April 2, 2015
Friday AM Update: Furious 7 got off to a fantastic start last night, earning a massive $15.8 million from late night shows beginning at 7 p.m. That's over twice as much as the last Fast movie earned from its Thursday night showings ($6.5 million beginning at 10 p.m.).
This is easily the biggest late night start so far in 2015. Compared to 2014 releases, it trails Mockingjay 's $17 million, but is much higher than Captain America: The Winter Soldier ($10.2 million) and Guardians of the Galaxy ($11.2 million).
Based on this Thursday number, it's a foregone conclusion that Furious 7 earns over $100 million this weekend. It it follows Captain America 's pattern—from the same weekend last year—it will wind up with over $140 million. A more likely result is something in the $120 to $130 million range.
Forecast: The seventh installment in the Fast & Furious franchise has a real shot at setting a new April opening weekend record when it opens in over 4,000 theaters this weekend.
The current record is held by Captain America: The Winter Soldier . which took in $95 million on this same weekend last year. Furious 7 's predecessor, Fast & Furious 6 . earned $97 million in its debut two years ago; it's tough to imagine Furious 7 opening much lower than that.
The history of the franchise is well-known at this point, but a quick recap seems in order anyway. In Summer 2001, moderately-budgeted street racing movie The Fast and the Furious became a huge hit in the U.S. with $144.5 million. The franchise stalled a bit after that: a sequel without Vin Diesel did fine business, while a spin-off lacking either of the original cast members disappointed with $62.5 million.
Eight years after the original, Paul Walker and Vin Diesel both reprised their roles in Fast and Furious . which opened to a surprising $71 million on its way to a $155.1 million total. Fast Five took the franchise to the next level with $209.8 million in the U.S. and $416 million overseas (twice as much as its predecessor). The series continued to grow with Fast & Furious 6. which earned $239 million domestically and a stunning $550 million internationally.
There's a realistic chance that Furious 7 becomes the highest-grossing installment yet in the 14-year-old franchise. Marketing has made clear that this is the biggest, craziest outing yet: there's more outrageous action, more crazy stunts, and a solid helping of one-liners to go with it. There's also a larger cast, including all franchise favorites and a handful of exciting newcomers (Jason Statham. Kurt Russell ). In spite of all of that, advertisements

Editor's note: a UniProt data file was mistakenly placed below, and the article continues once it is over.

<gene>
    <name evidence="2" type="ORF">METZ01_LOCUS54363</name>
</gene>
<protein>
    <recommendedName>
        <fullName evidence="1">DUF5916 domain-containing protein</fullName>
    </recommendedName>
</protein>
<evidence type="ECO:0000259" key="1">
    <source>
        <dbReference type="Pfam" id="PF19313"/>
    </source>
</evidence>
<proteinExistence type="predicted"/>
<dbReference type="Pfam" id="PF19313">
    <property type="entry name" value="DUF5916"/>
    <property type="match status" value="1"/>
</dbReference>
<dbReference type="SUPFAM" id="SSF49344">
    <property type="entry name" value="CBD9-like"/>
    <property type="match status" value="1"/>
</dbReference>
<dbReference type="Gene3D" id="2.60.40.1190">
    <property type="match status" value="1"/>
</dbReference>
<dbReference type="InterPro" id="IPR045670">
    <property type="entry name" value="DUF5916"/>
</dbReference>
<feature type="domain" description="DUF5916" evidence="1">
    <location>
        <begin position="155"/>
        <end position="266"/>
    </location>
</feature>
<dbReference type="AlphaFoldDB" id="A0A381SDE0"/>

overtly suggest that the franchise hasn't forgotten the theme that's resonated so much with moviegoers. As Diesel's character points out: "I don't have friends, I got family."
There's also a sense of finality surrounding this outing. Marketing material features the phrase "one last ride," which implies that this is, in fact, the last Fast & Furious movie (the chances of that actually happening is slim, but still). More importantly, the movie features Paul Walker's final performance after he tragically passed away in November 2013.
Production on Furious 7 was shut down immediately, and resumed months later with an altered script and with Walker's brothers serving as body doubles. The fact that this is Walker's final role—and that the movie reportedly goes to great lengths to pay tribute to him—makes this a must-see for even the most casual fans of the franchise.
The last Fast movie opened to $97.4 million over Memorial Day weekend in 2013. As of the last report, Furious 7 is outselling that installment by 34 percent on MovieTickets.com. It's also outselling Captain America: The Winter Soldier on Fandango. Universal also seems very optimistic, indicating that their tracking data points toward this being the biggest outing yet in the franchise.
Furious 7 's biggest obstacle could be its non-theatrical competition. On Saturday, it faces the NCAA Final Four games; on Sunday, it goes up against the Easter holiday. It's practically a foregone conclusion that it makes over 40 percent of its weekend gross on Friday (that includes Thursday evening).
Furious 7 also opens in 63 markets this weekend, including all of the major ones except China, Japan and Russia (all of which will open in the next three weeks). The last installment earned $550 million overseas; while there's almost certainly more demand this time around, grosses could be suppressed by unfavorable exchange rates throughout Europe and Latin America. Still, a $500-million-plus haul seems all-but-guaranteed.
After playing at 28 locations on Wednesday and Thursday, The Woman in Gold expands to 258 theaters on Friday. Reviews aren't so hot—as of Thursday afternoon, it was 48 percent on Rotten Tomatoes—but Helen Mirren has plenty of fans, and this is the type of subject matter that has solid appeal with older moviegoers. A weekend gross north of $1 million is likely.
Forecast (April 3-5)
1. Furious 7 - $110 million
2. Home - $28 million (-45%)
3. Get Hard - $16.5 million (-50%)
4. Insurgent - $12.5 million (-42%)
5. Cinderella - $10.5 million (-38%)
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